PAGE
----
Today’s dictation machines and recording devices often let us annotate the audio files. That means you get the benefit of not only recording your thoughts, conferences or other interactions, but you also get to add commentary after the fact. Whether you want to add helpful resources, ask questions or clarify details that may have gotten lost in translation, annotating your audio files is a way to enrich your documentation. Here are some easy tips to improve your annotations in Seattle, WA. For help with other conference dictation machine FAQs, just get in touch!
- Ask questions: Depending on who is going to see your transcription or hear the audio, asking questions can be enlightening. Whether you’re not sure what’s being said, you need further information to understand the material or you want to take note of questions to ask the subject, asking questions in the notes is a good way to highlight exactly what you need to learn or what you want to get out of the recording. That counts even if you’re the only person who will listen to the recording—focusing on where your understanding can be improved will help you organize your thoughts and research.
- Include resources: Speaking of research, you should annotate documents with helpful resources. That could be a website for further reading, dictionary definitions or encyclopedia articles, links to supplies or tools needed and more. Having all the information in one document or recording is a good way to stay organized.
- Give personal responses: Engaging with material is a good way to keep it fresh in your memory, so you might consider adding personal notes and responses. For example, if you’re listening to a recorded deposition, you’ll probably want to make notes where you think the facts and evidence don’t line up with the testimony, or to convey your personal impressions of the witness and subject matter.
- Highlight the important points: Another good way to use annotations is to highlight the important points, calling attention to what you want to remember or that to which you’d like to direct your listener’s attention. This could be as dramatic as an “a-ha!” moment in an investigation or as basic as crucial diagnostic criteria for patients. This makes it easier to find the important parts without having to listen to the entire recording again.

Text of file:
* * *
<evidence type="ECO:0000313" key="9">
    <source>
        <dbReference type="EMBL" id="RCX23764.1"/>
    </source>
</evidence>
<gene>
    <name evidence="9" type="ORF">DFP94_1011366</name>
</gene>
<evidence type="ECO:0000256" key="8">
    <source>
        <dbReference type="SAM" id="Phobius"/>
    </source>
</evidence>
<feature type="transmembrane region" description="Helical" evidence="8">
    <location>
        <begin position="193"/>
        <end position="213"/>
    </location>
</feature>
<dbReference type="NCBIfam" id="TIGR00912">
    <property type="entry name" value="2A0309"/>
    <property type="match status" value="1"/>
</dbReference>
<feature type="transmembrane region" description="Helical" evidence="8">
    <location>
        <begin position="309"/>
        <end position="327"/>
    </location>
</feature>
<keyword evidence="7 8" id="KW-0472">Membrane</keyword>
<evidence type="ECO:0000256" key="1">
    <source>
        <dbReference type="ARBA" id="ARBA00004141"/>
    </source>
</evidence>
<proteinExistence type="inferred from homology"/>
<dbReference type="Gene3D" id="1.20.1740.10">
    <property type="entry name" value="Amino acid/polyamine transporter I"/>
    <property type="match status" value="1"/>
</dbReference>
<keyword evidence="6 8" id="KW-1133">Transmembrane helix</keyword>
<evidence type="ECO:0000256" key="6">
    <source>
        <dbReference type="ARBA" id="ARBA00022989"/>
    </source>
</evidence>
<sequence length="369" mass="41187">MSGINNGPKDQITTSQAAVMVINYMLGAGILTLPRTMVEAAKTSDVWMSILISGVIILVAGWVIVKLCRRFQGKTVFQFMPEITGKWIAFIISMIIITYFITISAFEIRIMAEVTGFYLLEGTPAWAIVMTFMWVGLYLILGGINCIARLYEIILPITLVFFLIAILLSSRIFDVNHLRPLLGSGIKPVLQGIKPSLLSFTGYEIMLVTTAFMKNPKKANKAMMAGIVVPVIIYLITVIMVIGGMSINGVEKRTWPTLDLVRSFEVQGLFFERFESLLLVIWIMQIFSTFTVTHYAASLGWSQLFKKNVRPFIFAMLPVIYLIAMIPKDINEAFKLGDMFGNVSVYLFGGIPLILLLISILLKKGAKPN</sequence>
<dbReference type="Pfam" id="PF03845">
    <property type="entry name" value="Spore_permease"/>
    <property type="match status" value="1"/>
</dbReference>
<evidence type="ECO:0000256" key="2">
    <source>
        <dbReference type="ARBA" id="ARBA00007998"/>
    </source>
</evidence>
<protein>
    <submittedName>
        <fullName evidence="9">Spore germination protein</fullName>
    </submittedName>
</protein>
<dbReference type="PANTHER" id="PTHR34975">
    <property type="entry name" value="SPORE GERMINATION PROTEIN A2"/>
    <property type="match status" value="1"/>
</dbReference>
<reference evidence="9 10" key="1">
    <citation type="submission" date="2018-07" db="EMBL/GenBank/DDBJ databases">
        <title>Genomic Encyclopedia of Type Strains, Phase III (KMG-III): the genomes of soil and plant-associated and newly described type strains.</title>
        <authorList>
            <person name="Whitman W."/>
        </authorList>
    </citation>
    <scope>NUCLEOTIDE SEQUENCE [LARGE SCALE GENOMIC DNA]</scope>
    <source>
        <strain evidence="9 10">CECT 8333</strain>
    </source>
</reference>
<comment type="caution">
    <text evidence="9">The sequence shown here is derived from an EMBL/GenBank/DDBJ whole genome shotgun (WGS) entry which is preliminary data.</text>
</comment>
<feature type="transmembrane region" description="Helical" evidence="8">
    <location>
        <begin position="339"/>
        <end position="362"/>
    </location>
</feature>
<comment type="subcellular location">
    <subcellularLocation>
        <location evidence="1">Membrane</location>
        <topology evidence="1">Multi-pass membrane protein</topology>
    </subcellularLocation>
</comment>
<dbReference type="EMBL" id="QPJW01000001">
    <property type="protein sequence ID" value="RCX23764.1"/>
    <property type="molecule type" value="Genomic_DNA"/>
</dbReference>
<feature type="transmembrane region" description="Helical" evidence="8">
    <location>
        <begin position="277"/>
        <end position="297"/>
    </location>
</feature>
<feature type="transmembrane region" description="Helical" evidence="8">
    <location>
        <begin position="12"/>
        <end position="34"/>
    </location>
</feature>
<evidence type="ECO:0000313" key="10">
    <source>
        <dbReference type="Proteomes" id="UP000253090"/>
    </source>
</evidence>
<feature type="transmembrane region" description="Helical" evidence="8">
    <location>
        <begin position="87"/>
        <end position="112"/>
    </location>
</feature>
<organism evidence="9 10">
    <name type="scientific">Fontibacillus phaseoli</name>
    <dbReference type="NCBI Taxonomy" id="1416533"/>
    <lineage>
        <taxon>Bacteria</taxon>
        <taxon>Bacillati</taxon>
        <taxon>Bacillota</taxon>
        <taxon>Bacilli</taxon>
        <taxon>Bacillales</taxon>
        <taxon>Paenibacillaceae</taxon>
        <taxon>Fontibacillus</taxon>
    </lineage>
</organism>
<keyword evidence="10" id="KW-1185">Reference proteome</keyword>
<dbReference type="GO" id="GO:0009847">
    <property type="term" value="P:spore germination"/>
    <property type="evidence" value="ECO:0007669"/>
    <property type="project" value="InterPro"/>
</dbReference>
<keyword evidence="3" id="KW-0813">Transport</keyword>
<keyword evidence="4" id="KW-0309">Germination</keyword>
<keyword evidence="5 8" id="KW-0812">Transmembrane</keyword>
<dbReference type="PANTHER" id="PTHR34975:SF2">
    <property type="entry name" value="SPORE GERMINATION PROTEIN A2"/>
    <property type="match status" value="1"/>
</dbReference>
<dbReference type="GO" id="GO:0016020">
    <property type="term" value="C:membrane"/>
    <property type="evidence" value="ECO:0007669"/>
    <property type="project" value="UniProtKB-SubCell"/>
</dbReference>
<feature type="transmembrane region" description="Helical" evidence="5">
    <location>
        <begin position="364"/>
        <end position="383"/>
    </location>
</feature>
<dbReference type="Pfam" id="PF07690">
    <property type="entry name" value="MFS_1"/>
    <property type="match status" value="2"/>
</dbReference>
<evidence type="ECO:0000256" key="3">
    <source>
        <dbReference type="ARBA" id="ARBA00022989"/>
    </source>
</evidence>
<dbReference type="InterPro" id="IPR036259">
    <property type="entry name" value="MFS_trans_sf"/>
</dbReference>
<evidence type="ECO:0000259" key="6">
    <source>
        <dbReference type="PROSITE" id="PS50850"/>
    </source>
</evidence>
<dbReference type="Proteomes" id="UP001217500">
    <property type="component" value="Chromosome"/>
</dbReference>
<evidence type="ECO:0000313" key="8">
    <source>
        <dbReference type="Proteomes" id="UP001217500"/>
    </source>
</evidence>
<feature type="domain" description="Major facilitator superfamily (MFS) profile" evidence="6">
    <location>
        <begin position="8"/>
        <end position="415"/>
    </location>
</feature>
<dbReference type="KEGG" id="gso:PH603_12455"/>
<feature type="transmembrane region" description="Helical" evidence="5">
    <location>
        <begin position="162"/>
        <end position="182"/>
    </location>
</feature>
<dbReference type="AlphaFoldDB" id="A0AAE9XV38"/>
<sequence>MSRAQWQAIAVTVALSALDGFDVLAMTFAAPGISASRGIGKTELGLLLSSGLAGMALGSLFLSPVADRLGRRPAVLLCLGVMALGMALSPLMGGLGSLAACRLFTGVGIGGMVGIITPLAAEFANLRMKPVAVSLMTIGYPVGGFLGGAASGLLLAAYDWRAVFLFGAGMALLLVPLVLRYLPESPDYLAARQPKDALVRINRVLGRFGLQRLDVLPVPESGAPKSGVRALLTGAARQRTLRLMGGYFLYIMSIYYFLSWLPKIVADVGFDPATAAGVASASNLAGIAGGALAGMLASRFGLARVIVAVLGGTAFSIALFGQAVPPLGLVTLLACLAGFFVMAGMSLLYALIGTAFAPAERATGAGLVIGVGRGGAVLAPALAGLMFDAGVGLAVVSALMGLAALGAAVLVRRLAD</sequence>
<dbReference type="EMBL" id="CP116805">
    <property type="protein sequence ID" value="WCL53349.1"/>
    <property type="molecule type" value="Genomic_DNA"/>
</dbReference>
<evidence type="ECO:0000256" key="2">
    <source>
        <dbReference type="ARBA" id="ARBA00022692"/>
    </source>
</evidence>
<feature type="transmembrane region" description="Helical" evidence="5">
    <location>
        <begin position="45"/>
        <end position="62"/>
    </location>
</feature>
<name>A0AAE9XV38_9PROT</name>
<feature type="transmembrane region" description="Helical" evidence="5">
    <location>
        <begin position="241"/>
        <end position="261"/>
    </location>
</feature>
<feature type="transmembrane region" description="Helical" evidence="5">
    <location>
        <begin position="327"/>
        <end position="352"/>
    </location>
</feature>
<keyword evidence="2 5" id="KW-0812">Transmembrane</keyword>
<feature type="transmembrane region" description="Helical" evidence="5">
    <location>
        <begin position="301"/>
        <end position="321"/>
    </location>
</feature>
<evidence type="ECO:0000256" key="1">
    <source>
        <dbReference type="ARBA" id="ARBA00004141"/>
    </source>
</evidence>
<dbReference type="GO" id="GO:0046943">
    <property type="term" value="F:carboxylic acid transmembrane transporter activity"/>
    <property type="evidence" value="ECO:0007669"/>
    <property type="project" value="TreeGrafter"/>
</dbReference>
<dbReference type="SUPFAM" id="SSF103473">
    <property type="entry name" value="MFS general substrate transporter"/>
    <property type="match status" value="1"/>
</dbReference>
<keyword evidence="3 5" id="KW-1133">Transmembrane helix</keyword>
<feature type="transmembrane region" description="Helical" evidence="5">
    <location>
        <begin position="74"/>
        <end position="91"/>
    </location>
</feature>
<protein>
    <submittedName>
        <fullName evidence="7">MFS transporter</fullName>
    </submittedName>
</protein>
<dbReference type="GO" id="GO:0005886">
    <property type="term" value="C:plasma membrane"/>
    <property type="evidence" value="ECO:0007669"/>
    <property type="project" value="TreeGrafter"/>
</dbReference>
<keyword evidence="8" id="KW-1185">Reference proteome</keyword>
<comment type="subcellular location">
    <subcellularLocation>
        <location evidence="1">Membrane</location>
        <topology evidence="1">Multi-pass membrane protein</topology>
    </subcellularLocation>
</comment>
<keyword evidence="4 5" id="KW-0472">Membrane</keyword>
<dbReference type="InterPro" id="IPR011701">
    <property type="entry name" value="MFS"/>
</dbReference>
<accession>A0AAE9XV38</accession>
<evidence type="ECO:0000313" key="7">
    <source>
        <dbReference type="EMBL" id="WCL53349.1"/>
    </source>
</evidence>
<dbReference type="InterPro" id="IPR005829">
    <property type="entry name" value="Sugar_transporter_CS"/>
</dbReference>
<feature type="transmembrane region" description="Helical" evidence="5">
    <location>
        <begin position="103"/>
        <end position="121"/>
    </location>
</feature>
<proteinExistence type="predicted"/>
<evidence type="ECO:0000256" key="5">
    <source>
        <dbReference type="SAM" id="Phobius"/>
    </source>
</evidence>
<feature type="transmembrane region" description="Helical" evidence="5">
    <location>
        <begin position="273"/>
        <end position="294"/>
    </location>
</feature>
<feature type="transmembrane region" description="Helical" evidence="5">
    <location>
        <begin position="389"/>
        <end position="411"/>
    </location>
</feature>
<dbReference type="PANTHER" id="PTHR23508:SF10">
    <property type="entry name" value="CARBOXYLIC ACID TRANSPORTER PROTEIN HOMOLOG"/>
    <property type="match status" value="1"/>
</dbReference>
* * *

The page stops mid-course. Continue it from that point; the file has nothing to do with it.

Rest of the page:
- Summarize the proceedings: Finally, you can use annotations to summarize the proceedings or recording. Taking notes throughout the recording allows you to create a summary of what happened, and to make it as detailed or as broad as you choose. When you go back over your annotations, you’ll already have an outline of the content. This is particularly useful if you need to explain a complex proceeding to someone else, or plan to give a presentation based on the information in the recordings.
Using annotations improves your recordings, and today’s recording software makes it easier than ever. Be sure to take full advantage of every feature your digital recorder has to offer.
For professional digital recorders and transcription equipment, or for answers to your conference dictation machine FAQs in Seattle, WA call Efficiency, Inc. today.